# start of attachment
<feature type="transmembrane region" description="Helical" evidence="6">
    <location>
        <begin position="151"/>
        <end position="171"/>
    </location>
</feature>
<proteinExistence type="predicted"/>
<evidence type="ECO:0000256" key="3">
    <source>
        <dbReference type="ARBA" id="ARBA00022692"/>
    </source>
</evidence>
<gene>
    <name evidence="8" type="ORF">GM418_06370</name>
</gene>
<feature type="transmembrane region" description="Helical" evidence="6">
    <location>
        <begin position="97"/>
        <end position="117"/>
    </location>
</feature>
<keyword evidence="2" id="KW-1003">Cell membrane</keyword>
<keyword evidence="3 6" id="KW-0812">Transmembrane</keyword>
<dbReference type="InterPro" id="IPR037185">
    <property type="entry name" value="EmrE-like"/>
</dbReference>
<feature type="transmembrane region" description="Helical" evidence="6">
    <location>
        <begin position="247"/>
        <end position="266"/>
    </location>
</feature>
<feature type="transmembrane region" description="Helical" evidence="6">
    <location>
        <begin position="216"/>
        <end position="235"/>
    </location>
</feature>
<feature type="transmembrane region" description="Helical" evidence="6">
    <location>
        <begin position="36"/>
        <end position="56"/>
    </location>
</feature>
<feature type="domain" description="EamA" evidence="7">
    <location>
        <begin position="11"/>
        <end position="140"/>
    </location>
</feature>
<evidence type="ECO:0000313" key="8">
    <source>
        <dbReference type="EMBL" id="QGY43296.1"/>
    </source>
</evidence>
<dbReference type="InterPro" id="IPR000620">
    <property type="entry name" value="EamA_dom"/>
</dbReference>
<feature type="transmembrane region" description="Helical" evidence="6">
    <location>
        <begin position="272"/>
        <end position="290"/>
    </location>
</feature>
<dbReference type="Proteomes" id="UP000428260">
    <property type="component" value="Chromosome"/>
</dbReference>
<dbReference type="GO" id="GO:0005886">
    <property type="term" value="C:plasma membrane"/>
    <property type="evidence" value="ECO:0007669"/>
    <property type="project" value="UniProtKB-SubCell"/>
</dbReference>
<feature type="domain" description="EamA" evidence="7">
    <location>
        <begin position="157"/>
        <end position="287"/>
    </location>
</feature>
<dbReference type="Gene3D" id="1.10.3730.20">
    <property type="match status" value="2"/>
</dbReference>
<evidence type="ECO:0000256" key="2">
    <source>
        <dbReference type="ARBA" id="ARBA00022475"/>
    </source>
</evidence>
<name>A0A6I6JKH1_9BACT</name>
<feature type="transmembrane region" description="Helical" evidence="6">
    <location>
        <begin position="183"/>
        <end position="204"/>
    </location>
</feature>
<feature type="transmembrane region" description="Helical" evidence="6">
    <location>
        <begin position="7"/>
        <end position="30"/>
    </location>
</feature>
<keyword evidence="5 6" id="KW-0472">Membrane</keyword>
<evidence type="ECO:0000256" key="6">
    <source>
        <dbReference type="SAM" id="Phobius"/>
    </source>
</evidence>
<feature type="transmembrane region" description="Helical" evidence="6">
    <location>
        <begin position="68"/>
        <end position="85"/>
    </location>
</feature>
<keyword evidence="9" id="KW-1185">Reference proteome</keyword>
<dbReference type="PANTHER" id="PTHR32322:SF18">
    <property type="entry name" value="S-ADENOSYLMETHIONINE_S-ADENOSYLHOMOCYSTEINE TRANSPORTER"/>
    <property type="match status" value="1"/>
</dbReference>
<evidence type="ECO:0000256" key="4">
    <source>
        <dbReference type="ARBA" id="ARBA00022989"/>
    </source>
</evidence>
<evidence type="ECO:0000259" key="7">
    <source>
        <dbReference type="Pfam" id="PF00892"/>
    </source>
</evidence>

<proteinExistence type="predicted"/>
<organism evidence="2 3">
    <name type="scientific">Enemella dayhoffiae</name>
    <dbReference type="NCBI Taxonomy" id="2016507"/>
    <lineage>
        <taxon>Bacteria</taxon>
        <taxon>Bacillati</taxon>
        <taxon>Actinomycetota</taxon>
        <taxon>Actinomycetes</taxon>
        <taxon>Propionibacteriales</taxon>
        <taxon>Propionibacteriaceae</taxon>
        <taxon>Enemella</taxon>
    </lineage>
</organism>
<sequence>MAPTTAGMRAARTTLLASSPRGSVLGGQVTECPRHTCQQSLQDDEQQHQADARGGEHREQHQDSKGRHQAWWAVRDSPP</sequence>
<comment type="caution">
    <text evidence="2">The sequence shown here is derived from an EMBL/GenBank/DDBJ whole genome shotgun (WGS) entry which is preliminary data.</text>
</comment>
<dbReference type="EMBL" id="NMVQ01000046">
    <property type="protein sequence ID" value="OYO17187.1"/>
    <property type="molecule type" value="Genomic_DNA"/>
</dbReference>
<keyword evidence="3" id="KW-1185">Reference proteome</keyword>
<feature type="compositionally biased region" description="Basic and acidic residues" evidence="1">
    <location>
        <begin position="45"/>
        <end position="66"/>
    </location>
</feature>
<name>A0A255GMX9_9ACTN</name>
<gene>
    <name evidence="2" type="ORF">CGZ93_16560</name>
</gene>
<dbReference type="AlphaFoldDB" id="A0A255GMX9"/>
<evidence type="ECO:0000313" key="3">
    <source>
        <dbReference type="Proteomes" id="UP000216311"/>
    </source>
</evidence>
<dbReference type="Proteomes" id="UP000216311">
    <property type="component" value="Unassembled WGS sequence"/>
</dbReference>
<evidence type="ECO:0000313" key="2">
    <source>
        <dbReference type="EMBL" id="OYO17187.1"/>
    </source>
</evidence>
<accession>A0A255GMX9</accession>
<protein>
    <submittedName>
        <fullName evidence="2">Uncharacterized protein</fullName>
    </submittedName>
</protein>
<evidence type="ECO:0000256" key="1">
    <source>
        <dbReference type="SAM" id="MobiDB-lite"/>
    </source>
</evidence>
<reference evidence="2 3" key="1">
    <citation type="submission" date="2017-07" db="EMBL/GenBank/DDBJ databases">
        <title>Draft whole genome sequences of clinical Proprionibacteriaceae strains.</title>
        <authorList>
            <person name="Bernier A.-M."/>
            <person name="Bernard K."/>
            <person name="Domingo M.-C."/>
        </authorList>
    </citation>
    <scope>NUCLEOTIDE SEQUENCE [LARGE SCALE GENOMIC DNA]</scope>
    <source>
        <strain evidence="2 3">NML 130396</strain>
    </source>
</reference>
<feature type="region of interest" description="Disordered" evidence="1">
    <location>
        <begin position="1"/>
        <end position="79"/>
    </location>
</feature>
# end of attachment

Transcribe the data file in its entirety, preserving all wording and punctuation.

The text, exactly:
<feature type="transmembrane region" description="Helical" evidence="6">
    <location>
        <begin position="151"/>
        <end position="171"/>
    </location>
</feature>
<proteinExistence type="predicted"/>
<evidence type="ECO:0000256" key="3">
    <source>
        <dbReference type="ARBA" id="ARBA00022692"/>
    </source>
</evidence>
<gene>
    <name evidence="8" type="ORF">GM418_06370</name>
</gene>
<feature type="transmembrane region" description="Helical" evidence="6">
    <location>
        <begin position="97"/>
        <end position="117"/>
    </location>
</feature>
<keyword evidence="2" id="KW-1003">Cell membrane</keyword>
<keyword evidence="3 6" id="KW-0812">Transmembrane</keyword>
<dbReference type="InterPro" id="IPR037185">
    <property type="entry name" value="EmrE-like"/>
</dbReference>
<feature type="transmembrane region" description="Helical" evidence="6">
    <location>
        <begin position="247"/>
        <end position="266"/>
    </location>
</feature>
<feature type="transmembrane region" description="Helical" evidence="6">
    <location>
        <begin position="216"/>
        <end position="235"/>
    </location>
</feature>
<feature type="transmembrane region" description="Helical" evidence="6">
    <location>
        <begin position="36"/>
        <end position="56"/>
    </location>
</feature>
<feature type="domain" description="EamA" evidence="7">
    <location>
        <begin position="11"/>
        <end position="140"/>
    </location>
</feature>
<evidence type="ECO:0000313" key="8">
    <source>
        <dbReference type="EMBL" id="QGY43296.1"/>
    </source>
</evidence>
<dbReference type="InterPro" id="IPR000620">
    <property type="entry name" value="EamA_dom"/>
</dbReference>
<feature type="transmembrane region" description="Helical" evidence="6">
    <location>
        <begin position="272"/>
        <end position="290"/>
    </location>
</feature>
<dbReference type="Proteomes" id="UP000428260">
    <property type="component" value="Chromosome"/>
</dbReference>
<dbReference type="GO" id="GO:0005886">
    <property type="term" value="C:plasma membrane"/>
    <property type="evidence" value="ECO:0007669"/>
    <property type="project" value="UniProtKB-SubCell"/>
</dbReference>
<feature type="domain" description="EamA" evidence="7">
    <location>
        <begin position="157"/>
        <end position="287"/>
    </location>
</feature>
<dbReference type="Gene3D" id="1.10.3730.20">
    <property type="match status" value="2"/>
</dbReference>
<evidence type="ECO:0000256" key="2">
    <source>
        <dbReference type="ARBA" id="ARBA00022475"/>
    </source>
</evidence>
<name>A0A6I6JKH1_9BACT</name>
<feature type="transmembrane region" description="Helical" evidence="6">
    <location>
        <begin position="183"/>
        <end position="204"/>
    </location>
</feature>
<feature type="transmembrane region" description="Helical" evidence="6">
    <location>
        <begin position="7"/>
        <end position="30"/>
    </location>
</feature>
<keyword evidence="5 6" id="KW-0472">Membrane</keyword>
<evidence type="ECO:0000256" key="6">
    <source>
        <dbReference type="SAM" id="Phobius"/>
    </source>
</evidence>
<feature type="transmembrane region" description="Helical" evidence="6">
    <location>
        <begin position="68"/>
        <end position="85"/>
    </location>
</feature>
<keyword evidence="9" id="KW-1185">Reference proteome</keyword>
<dbReference type="PANTHER" id="PTHR32322:SF18">
    <property type="entry name" value="S-ADENOSYLMETHIONINE_S-ADENOSYLHOMOCYSTEINE TRANSPORTER"/>
    <property type="match status" value="1"/>
</dbReference>
<evidence type="ECO:0000256" key="4">
    <source>
        <dbReference type="ARBA" id="ARBA00022989"/>
    </source>
</evidence>
<evidence type="ECO:0000259" key="7">
    <source>
        <dbReference type="Pfam" id="PF00892"/>
    </source>
</evidence>

<proteinExistence type="predicted"/>
<organism evidence="2 3">
    <name type="scientific">Enemella dayhoffiae</name>
    <dbReference type="NCBI Taxonomy" id="2016507"/>
    <lineage>
        <taxon>Bacteria</taxon>
        <taxon>Bacillati</taxon>
        <taxon>Actinomycetota</taxon>
        <taxon>Actinomycetes</taxon>
        <taxon>Propionibacteriales</taxon>
        <taxon>Propionibacteriaceae</taxon>
        <taxon>Enemella</taxon>
    </lineage>
</organism>
<sequence>MAPTTAGMRAARTTLLASSPRGSVLGGQVTECPRHTCQQSLQDDEQQHQADARGGEHREQHQDSKGRHQAWWAVRDSPP</sequence>
<comment type="caution">
    <text evidence="2">The sequence shown here is derived from an EMBL/GenBank/DDBJ whole genome shotgun (WGS) entry which is preliminary data.</text>
</comment>
<dbReference type="EMBL" id="NMVQ01000046">
    <property type="protein sequence ID" value="OYO17187.1"/>
    <property type="molecule type" value="Genomic_DNA"/>
</dbReference>
<keyword evidence="3" id="KW-1185">Reference proteome</keyword>
<feature type="compositionally biased region" description="Basic and acidic residues" evidence="1">
    <location>
        <begin position="45"/>
        <end position="66"/>
    </location>
</feature>
<name>A0A255GMX9_9ACTN</name>
<gene>
    <name evidence="2" type="ORF">CGZ93_16560</name>
</gene>
<dbReference type="AlphaFoldDB" id="A0A255GMX9"/>
<evidence type="ECO:0000313" key="3">
    <source>
        <dbReference type="Proteomes" id="UP000216311"/>
    </source>
</evidence>
<dbReference type="Proteomes" id="UP000216311">
    <property type="component" value="Unassembled WGS sequence"/>
</dbReference>
<evidence type="ECO:0000313" key="2">
    <source>
        <dbReference type="EMBL" id="OYO17187.1"/>
    </source>
</evidence>
<accession>A0A255GMX9</accession>
<protein>
    <submittedName>
        <fullName evidence="2">Uncharacterized protein</fullName>
    </submittedName>
</protein>
<evidence type="ECO:0000256" key="1">
    <source>
        <dbReference type="SAM" id="MobiDB-lite"/>
    </source>
</evidence>
<reference evidence="2 3" key="1">
    <citation type="submission" date="2017-07" db="EMBL/GenBank/DDBJ databases">
        <title>Draft whole genome sequences of clinical Proprionibacteriaceae strains.</title>
        <authorList>
            <person name="Bernier A.-M."/>
            <person name="Bernard K."/>
            <person name="Domingo M.-C."/>
        </authorList>
    </citation>
    <scope>NUCLEOTIDE SEQUENCE [LARGE SCALE GENOMIC DNA]</scope>
    <source>
        <strain evidence="2 3">NML 130396</strain>
    </source>
</reference>
<feature type="region of interest" description="Disordered" evidence="1">
    <location>
        <begin position="1"/>
        <end position="79"/>
    </location>
</feature>